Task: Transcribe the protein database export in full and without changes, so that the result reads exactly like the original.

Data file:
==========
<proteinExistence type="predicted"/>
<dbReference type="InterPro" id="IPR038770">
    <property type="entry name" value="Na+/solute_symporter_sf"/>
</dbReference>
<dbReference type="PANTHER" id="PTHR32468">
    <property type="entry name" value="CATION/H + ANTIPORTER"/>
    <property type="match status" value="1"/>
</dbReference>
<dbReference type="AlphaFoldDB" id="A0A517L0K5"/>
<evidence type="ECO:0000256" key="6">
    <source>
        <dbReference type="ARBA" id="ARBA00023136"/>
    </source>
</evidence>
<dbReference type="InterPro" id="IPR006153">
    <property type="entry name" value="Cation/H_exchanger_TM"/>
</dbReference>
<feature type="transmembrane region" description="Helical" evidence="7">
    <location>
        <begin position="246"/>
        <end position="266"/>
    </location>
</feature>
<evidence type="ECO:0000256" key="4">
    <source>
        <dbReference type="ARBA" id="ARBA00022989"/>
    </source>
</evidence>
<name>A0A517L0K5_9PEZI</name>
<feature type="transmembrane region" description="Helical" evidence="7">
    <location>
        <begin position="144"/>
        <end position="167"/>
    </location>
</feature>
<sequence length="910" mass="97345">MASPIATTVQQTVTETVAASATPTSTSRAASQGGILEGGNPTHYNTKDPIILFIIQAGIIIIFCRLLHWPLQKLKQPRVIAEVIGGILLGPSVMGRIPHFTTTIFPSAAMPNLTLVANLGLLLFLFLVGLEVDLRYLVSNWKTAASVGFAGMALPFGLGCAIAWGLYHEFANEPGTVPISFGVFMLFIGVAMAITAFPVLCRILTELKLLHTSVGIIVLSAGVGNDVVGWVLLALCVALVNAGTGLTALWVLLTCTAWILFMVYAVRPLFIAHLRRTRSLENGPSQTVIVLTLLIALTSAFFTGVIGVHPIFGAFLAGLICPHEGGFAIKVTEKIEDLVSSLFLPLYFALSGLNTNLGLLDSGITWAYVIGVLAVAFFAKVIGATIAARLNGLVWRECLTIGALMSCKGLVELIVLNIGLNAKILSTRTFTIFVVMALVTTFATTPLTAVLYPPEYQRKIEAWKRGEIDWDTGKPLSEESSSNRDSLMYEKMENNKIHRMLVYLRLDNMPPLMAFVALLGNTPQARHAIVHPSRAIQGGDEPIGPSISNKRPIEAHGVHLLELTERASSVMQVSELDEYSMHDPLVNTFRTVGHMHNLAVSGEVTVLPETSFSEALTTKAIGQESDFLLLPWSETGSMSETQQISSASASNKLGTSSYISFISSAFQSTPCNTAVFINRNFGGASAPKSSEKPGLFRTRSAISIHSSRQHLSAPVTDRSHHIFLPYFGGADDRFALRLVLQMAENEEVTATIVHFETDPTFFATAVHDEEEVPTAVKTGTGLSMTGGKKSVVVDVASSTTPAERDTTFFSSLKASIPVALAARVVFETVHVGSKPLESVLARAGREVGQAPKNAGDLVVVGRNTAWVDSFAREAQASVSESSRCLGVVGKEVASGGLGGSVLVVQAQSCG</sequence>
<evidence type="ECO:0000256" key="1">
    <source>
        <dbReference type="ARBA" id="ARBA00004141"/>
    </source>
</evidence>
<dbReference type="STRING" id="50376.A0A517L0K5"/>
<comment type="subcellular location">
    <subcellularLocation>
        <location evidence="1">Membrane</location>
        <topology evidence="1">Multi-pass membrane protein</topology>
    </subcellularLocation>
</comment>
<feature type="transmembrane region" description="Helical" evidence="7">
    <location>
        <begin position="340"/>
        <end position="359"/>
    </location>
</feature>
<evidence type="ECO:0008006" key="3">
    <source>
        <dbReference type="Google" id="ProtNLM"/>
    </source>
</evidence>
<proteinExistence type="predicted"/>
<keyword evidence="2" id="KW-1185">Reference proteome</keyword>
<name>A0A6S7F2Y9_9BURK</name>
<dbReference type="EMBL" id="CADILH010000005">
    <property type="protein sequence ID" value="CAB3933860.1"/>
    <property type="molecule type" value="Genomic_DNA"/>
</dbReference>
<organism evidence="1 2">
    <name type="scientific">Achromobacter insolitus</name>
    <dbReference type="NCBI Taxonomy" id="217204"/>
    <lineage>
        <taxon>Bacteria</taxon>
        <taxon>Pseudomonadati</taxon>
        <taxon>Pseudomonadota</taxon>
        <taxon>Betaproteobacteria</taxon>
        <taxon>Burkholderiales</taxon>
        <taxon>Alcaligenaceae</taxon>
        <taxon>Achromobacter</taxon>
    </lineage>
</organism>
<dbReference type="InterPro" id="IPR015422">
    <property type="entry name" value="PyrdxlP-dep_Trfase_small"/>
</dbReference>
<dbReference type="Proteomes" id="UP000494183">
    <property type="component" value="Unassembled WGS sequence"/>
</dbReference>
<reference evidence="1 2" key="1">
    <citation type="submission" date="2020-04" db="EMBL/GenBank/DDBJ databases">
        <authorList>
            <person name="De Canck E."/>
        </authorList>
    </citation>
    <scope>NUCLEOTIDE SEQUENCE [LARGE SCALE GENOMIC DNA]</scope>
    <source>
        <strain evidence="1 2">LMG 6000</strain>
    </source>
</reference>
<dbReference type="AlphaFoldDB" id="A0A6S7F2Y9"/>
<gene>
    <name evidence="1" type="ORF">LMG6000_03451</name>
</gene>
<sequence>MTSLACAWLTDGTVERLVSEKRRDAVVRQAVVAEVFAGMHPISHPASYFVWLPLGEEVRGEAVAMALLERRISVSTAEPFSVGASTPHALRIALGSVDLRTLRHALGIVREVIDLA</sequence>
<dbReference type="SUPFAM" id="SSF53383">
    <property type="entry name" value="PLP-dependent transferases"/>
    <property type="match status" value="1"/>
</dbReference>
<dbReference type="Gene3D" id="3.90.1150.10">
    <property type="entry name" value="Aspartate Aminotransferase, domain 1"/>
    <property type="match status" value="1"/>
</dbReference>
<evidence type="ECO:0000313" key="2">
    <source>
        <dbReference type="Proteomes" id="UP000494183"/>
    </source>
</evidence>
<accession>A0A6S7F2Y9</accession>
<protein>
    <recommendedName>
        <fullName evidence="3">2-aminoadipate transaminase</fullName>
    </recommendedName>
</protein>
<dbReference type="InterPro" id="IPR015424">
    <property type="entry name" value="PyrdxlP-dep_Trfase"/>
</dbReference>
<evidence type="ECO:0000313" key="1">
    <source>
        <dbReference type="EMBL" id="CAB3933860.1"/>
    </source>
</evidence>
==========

<proteinExistence type="predicted"/>
<dbReference type="InterPro" id="IPR038770">
    <property type="entry name" value="Na+/solute_symporter_sf"/>
</dbReference>
<dbReference type="PANTHER" id="PTHR32468">
    <property type="entry name" value="CATION/H + ANTIPORTER"/>
    <property type="match status" value="1"/>
</dbReference>
<dbReference type="AlphaFoldDB" id="A0A517L0K5"/>
<evidence type="ECO:0000256" key="6">
    <source>
        <dbReference type="ARBA" id="ARBA00023136"/>
    </source>
</evidence>
<dbReference type="InterPro" id="IPR006153">
    <property type="entry name" value="Cation/H_exchanger_TM"/>
</dbReference>
<feature type="transmembrane region" description="Helical" evidence="7">
    <location>
        <begin position="246"/>
        <end position="266"/>
    </location>
</feature>
<evidence type="ECO:0000256" key="4">
    <source>
        <dbReference type="ARBA" id="ARBA00022989"/>
    </source>
</evidence>
<name>A0A517L0K5_9PEZI</name>
<feature type="transmembrane region" description="Helical" evidence="7">
    <location>
        <begin position="144"/>
        <end position="167"/>
    </location>
</feature>
<sequence length="910" mass="97345">MASPIATTVQQTVTETVAASATPTSTSRAASQGGILEGGNPTHYNTKDPIILFIIQAGIIIIFCRLLHWPLQKLKQPRVIAEVIGGILLGPSVMGRIPHFTTTIFPSAAMPNLTLVANLGLLLFLFLVGLEVDLRYLVSNWKTAASVGFAGMALPFGLGCAIAWGLYHEFANEPGTVPISFGVFMLFIGVAMAITAFPVLCRILTELKLLHTSVGIIVLSAGVGNDVVGWVLLALCVALVNAGTGLTALWVLLTCTAWILFMVYAVRPLFIAHLRRTRSLENGPSQTVIVLTLLIALTSAFFTGVIGVHPIFGAFLAGLICPHEGGFAIKVTEKIEDLVSSLFLPLYFALSGLNTNLGLLDSGITWAYVIGVLAVAFFAKVIGATIAARLNGLVWRECLTIGALMSCKGLVELIVLNIGLNAKILSTRTFTIFVVMALVTTFATTPLTAVLYPPEYQRKIEAWKRGEIDWDTGKPLSEESSSNRDSLMYEKMENNKIHRMLVYLRLDNMPPLMAFVALLGNTPQARHAIVHPSRAIQGGDEPIGPSISNKRPIEAHGVHLLELTERASSVMQVSELDEYSMHDPLVNTFRTVGHMHNLAVSGEVTVLPETSFSEALTTKAIGQESDFLLLPWSETGSMSETQQISSASASNKLGTSSYISFISSAFQSTPCNTAVFINRNFGGASAPKSSEKPGLFRTRSAISIHSSRQHLSAPVTDRSHHIFLPYFGGADDRFALRLVLQMAENEEVTATIVHFETDPTFFATAVHDEEEVPTAVKTGTGLSMTGGKKSVVVDVASSTTPAERDTTFFSSLKASIPVALAARVVFETVHVGSKPLESVLARAGREVGQAPKNAGDLVVVGRNTAWVDSFAREAQASVSESSRCLGVVGKEVASGGLGGSVLVVQAQSCG</sequence>
<evidence type="ECO:0000256" key="1">
    <source>
        <dbReference type="ARBA" id="ARBA00004141"/>
    </source>
</evidence>
<dbReference type="STRING" id="50376.A0A517L0K5"/>
<comment type="subcellular location">
    <subcellularLocation>
        <location evidence="1">Membrane</location>
        <topology evidence="1">Multi-pass membrane protein</topology>
    </subcellularLocation>
</comment>
<feature type="transmembrane region" description="Helical" evidence="7">
    <location>
        <begin position="340"/>
        <end position="359"/>
    </location>
</feature>
<evidence type="ECO:0008006" key="3">
    <source>
        <dbReference type="Google" id="ProtNLM"/>
    </source>
</evidence>
<proteinExistence type="predicted"/>
<keyword evidence="2" id="KW-1185">Reference proteome</keyword>
<name>A0A6S7F2Y9_9BURK</name>
<dbReference type="EMBL" id="CADILH010000005">
    <property type="protein sequence ID" value="CAB3933860.1"/>
    <property type="molecule type" value="Genomic_DNA"/>
</dbReference>
<organism evidence="1 2">
    <name type="scientific">Achromobacter insolitus</name>
    <dbReference type="NCBI Taxonomy" id="217204"/>
    <lineage>
        <taxon>Bacteria</taxon>
        <taxon>Pseudomonadati</taxon>
        <taxon>Pseudomonadota</taxon>
        <taxon>Betaproteobacteria</taxon>
        <taxon>Burkholderiales</taxon>
        <taxon>Alcaligenaceae</taxon>
        <taxon>Achromobacter</taxon>
    </lineage>
</organism>
<dbReference type="InterPro" id="IPR015422">
    <property type="entry name" value="PyrdxlP-dep_Trfase_small"/>
</dbReference>
<dbReference type="Proteomes" id="UP000494183">
    <property type="component" value="Unassembled WGS sequence"/>
</dbReference>
<reference evidence="1 2" key="1">
    <citation type="submission" date="2020-04" db="EMBL/GenBank/DDBJ databases">
        <authorList>
            <person name="De Canck E."/>
        </authorList>
    </citation>
    <scope>NUCLEOTIDE SEQUENCE [LARGE SCALE GENOMIC DNA]</scope>
    <source>
        <strain evidence="1 2">LMG 6000</strain>
    </source>
</reference>
<dbReference type="AlphaFoldDB" id="A0A6S7F2Y9"/>
<gene>
    <name evidence="1" type="ORF">LMG6000_03451</name>
</gene>
<sequence>MTSLACAWLTDGTVERLVSEKRRDAVVRQAVVAEVFAGMHPISHPASYFVWLPLGEEVRGEAVAMALLERRISVSTAEPFSVGASTPHALRIALGSVDLRTLRHALGIVREVIDLA</sequence>
<dbReference type="SUPFAM" id="SSF53383">
    <property type="entry name" value="PLP-dependent transferases"/>
    <property type="match status" value="1"/>
</dbReference>
<dbReference type="Gene3D" id="3.90.1150.10">
    <property type="entry name" value="Aspartate Aminotransferase, domain 1"/>
    <property type="match status" value="1"/>
</dbReference>
<evidence type="ECO:0000313" key="2">
    <source>
        <dbReference type="Proteomes" id="UP000494183"/>
    </source>
</evidence>
<accession>A0A6S7F2Y9</accession>
<protein>
    <recommendedName>
        <fullName evidence="3">2-aminoadipate transaminase</fullName>
    </recommendedName>
</protein>
<dbReference type="InterPro" id="IPR015424">
    <property type="entry name" value="PyrdxlP-dep_Trfase"/>
</dbReference>
<evidence type="ECO:0000313" key="1">
    <source>
        <dbReference type="EMBL" id="CAB3933860.1"/>
    </source>
</evidence>